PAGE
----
Similarly, another serious challenge to the Nigerian economy in the next fiscal year is the rising debt profile which affects all tiers of government. As at March 2013, the total external debt stock stood at $.67 billion out of which the federal government's share was 63.5 percent, while the 36 states and the FCT accounted for the balance of 36.5 percent. Again, the domestic debt for the same period stood at N6.49 trillion, bringing the total debt to N7.53 trillion which is also 17.75 of the GDP.
Consequently, in 2014, the government will borrow N572 billion which is slightly down from the N577 billion borrowed this year.
The government has said that because of the budgetary constraints, it will try to sustain its policy of not embarking on new capital projects in 2014 "so as to minimize the risk of contractor arrears."
It would be recalled that this year, the government projected a revenue of N4.1 trillion and an aggregate expenditure of N4.987 trillion which was signed into law in February after two months of power tussle between the executive and the legislature. Out of it, only N1.621 trillion was allocated to capital expenditure while the remaining went for recurrent and overhead cost.
Next year, the aggregate total expenditure is put at N4.77 trillion including N2.73.14 billion under the Subsidy Re-Investment Programme (SURE-P), yet capital votes will still be N1.45 trillion.
In 2014, the daily crude oil production is projected to be 2.3888 million barrels which is lower than the 2.526 budgeted this year, representing about 200,000 barrels less.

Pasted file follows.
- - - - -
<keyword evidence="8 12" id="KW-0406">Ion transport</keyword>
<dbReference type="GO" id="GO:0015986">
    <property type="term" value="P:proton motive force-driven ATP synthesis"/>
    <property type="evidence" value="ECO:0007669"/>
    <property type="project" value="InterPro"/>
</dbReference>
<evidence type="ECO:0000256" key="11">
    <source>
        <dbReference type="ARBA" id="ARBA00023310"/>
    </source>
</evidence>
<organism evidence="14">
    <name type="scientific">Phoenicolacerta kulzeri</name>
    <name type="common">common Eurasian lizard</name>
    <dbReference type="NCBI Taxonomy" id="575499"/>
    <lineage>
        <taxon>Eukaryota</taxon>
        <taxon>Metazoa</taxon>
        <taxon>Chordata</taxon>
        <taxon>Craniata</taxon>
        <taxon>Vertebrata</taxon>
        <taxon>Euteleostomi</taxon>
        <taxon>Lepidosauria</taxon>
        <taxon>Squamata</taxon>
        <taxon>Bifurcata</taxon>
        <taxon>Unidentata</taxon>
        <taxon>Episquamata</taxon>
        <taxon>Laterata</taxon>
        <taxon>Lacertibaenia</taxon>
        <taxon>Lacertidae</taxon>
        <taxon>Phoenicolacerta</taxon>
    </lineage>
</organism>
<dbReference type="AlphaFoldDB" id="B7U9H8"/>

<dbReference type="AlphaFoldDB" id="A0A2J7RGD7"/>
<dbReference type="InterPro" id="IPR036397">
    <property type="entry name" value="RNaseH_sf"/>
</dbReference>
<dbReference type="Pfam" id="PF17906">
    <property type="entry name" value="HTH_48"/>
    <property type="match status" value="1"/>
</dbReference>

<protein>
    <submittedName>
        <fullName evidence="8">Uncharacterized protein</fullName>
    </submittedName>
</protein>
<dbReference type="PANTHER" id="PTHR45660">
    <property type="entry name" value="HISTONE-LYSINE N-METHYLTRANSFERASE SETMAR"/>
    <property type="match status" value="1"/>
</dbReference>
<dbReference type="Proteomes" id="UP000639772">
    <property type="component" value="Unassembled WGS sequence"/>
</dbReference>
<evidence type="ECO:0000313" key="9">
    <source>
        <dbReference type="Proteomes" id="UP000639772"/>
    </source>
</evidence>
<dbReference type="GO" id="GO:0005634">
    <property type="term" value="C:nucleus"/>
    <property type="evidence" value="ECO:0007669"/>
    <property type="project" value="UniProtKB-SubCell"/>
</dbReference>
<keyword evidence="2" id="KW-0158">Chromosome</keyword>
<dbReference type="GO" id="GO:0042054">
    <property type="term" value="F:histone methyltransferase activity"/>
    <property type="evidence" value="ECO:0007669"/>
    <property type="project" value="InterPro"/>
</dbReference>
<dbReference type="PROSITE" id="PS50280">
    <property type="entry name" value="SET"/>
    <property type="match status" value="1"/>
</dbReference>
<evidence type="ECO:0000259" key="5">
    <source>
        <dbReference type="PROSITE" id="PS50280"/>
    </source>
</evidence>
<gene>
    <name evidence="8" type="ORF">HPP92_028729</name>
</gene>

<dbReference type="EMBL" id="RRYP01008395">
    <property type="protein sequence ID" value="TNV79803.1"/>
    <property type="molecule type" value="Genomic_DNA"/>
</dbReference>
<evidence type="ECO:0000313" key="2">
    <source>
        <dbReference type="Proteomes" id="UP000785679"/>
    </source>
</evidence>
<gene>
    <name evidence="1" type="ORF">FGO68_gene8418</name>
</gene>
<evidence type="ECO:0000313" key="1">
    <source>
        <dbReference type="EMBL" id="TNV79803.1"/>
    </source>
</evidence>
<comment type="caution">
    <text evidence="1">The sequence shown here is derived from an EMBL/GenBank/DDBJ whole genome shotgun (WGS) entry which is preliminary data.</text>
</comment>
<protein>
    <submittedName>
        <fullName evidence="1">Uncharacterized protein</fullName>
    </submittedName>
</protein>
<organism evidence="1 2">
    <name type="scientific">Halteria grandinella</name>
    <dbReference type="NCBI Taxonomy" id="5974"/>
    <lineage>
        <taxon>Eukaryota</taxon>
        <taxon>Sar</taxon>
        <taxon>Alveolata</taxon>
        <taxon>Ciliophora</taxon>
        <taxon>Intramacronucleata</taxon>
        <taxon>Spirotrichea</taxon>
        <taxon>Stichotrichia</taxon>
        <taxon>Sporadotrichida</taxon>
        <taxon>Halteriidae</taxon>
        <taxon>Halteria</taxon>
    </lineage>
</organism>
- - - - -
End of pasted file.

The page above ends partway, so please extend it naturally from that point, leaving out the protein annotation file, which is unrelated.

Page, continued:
The oil bench mark next year is pegged at $74 per barrel, $75 in 2015 and $76 in 2016, this the government said it arrived at after taking into account the weakening future prices occasioned by rising oil and unconventional oil supplies, as well as economic recovery.
Analysts say what is disturbing is that despite painting a gloomy future for the country's revenue projections, Jonathan is going to submit a budget estimate with a deeper cut into the capital expenditure while the recurrent and overhead expenses will witness some increases.
Observers say, it does not make economic sense for an under-developed country like Nigeria to keep spending over 70 percent of its annual income on recurrent expenditure instead of making heavy investments in infrastructure such as rail lines, electricity, education, health and small scale industries that will generate employment for the teeming unemployed youths roaring the streets.
The government has also admitted this in the MTEF paper but tried to justify its infamous decision saying, "because of the new challenges occasioned by the projected significant reduction in revenue in 2014, there will be a temporary dip in the share of capital spending to about 26.22 percent down from 32 percent in 2014. This is because the brunt of the shortfall in revenue is borne by capital expenditure."
But the question here is: why should capital expenditure bear the brunt if there is any revenue shortfall? Is this supposed to be the best of decisions that the Economic Management Team led by Dr. Ngozi Okonjo-Iweala could arrived at? Or is it a disparate effort to justify the expected huge spendings that is the practice in every election year? Only time will tell but all eyes are on the Senators as they brace up to debate the document.